Political change in Burma is part of this week's talks between U.S. and Chinese officials in Beijing. Bandow said the decision by Burma's military to allow greater freedoms of speech and assembly appears based, in part, on tensions with China, including Burma's decision to suspend construction of a $3-billion Chinese-backed hydroelectric dam because of environmental concerns raised by civilian activists.

    "Clearly part of it is this sense that the only real firm support they have is China. It is right next door. They have run into these issues about this dam. They have had the war in Burma that has pushed people into China. China has gotten very upset. I think they suddenly say, 'Maybe we need a little more maneuvering room. So if we are engaged with the U.S. and the E.U., suddenly there are other places we can go, more money coming in,'" said Bandow.

    When Aung San Suu Kyi's party won 40 of the 45 seats available in a parliamentary by-election, the United States eased a number of sanctions. Some senior Burmese officials and parliament members now will be allowed to visit the United States.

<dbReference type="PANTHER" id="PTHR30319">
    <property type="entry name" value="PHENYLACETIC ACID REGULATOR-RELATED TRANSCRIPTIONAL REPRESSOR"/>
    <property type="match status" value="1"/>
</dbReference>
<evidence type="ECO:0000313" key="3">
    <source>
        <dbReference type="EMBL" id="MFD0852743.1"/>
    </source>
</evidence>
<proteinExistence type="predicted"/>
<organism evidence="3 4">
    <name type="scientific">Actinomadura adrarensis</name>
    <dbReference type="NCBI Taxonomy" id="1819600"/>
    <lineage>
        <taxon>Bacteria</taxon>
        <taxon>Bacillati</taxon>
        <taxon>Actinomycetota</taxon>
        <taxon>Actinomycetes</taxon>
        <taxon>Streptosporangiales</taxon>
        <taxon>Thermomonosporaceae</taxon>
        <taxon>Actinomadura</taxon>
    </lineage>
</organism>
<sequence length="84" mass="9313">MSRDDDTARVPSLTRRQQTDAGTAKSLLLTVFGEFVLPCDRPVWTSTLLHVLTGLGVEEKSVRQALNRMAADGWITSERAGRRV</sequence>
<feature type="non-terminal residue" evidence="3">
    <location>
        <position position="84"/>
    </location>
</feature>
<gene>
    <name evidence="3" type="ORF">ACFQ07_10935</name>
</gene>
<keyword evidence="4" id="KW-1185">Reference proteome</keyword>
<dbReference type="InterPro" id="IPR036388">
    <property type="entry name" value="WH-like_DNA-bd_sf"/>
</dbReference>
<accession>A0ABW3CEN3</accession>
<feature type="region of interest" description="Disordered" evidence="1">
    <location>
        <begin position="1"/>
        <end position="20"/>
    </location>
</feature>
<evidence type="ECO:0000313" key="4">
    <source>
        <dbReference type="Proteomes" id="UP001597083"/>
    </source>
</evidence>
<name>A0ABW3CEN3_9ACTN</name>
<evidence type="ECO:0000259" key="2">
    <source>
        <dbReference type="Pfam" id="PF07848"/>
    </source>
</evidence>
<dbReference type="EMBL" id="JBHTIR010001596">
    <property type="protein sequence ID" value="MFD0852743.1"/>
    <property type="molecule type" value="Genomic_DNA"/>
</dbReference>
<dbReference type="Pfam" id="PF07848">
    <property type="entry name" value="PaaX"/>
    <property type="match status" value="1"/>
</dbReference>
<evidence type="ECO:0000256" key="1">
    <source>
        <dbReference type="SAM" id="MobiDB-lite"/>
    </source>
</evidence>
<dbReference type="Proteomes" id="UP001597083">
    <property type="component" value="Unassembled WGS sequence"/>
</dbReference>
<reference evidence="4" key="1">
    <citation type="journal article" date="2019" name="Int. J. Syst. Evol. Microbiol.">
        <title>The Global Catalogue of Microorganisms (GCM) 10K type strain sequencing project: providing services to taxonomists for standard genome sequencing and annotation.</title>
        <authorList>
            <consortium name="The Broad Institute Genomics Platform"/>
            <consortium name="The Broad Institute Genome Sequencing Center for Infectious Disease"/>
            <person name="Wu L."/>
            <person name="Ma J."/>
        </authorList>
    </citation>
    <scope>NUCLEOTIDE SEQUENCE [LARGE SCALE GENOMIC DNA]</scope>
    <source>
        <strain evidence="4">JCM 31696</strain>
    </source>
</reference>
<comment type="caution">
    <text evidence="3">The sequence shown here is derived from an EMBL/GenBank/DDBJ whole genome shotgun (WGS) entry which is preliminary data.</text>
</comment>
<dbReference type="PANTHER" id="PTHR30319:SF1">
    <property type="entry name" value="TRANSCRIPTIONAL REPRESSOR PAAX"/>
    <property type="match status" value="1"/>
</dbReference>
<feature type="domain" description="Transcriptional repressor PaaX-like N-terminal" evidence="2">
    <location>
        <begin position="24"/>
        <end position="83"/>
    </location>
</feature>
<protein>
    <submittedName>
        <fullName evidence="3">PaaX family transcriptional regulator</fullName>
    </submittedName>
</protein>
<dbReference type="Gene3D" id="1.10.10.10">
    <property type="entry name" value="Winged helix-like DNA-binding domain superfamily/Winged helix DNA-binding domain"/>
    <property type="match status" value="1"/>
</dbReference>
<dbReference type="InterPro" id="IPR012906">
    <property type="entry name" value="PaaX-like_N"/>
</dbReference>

Washington has lifted its ban on the export of U.S. financial services and investment, and is preparing to nominate an ambassador to Rangoon, along with a full U.S. Agency for International Development mission and a normal country program for the United Nations Development Program.

    This forum has been closed.
    Comments
         
    There are no comments in this forum. Be first and add one

    Featured Videos

    Your JavaScript is turned off or you have an old version of Adobe's Flash Player. Get the latest Flash player.
    As Refugees Perish, Greek Graveyards Filli
    X
    Hamada Elsaram
    February 11, 2016 8:01 PM
    Aid workers on the Greek island of Lesbos say they are struggling to bury the increasing number of bodies of refugees that have been recovered or washed up ashore in recent months.  The graveyards are all full, they say, yet as tens of thousands of people clamor to get out of Syria, it is clear refugees will still be coming in record numbers. For VOA, Hamada Elrasam reports from Lesbos, Greece.